The idea of clean operating rooms did not exist until Joseph Lister began his practice of antisepsis in the 1860's. He introduced washing surgical instruments in carbolic acid, and keeping the operating area clean and sterile. He used it on the incision wound, dressings, and instruments. It was a revolutionary change for hospitals. Lister discovered that the infections in wounds which caused so many surgical deaths were not caused by the miasma in the air, but by something entirely different.
In his article in The Lancet of 21 September 1867 and his book
'Antiseptic Principle of the Practice of Surgery' he explained the
cause was microorganisms that traveled from the surgeon’s hands
onto the wound. Because of his miraculous results in operative and
post-operative infection, Lister is considered to be one of the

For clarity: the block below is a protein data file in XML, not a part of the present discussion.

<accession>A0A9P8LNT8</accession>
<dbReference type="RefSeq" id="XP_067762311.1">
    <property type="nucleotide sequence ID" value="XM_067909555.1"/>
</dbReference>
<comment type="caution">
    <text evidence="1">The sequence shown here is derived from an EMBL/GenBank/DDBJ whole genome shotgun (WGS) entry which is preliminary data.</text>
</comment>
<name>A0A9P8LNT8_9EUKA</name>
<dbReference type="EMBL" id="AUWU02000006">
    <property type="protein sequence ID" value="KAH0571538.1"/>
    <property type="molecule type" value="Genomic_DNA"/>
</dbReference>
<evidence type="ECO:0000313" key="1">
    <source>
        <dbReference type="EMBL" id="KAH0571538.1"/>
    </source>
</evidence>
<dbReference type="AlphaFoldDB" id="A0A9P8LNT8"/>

founders of modern surgery.
In 1893 Dr. J.C. Bloodgood (his real name) insisted on surgical
glove use by his entire surgical team. This was followed by W.
Steward Halstead's adoption of surgical gloves at Johns Hopkins
that gained national exposure. Halstead is generally credited with
the glove's discovery, which is not true.
Listerine was formulated by Dr. Joseph Lawrence and Jordan
Wheat Lambert in St. Louis, Missouri, in 1879. Joseph Lister had
nothing to do with it, other than it was named after him.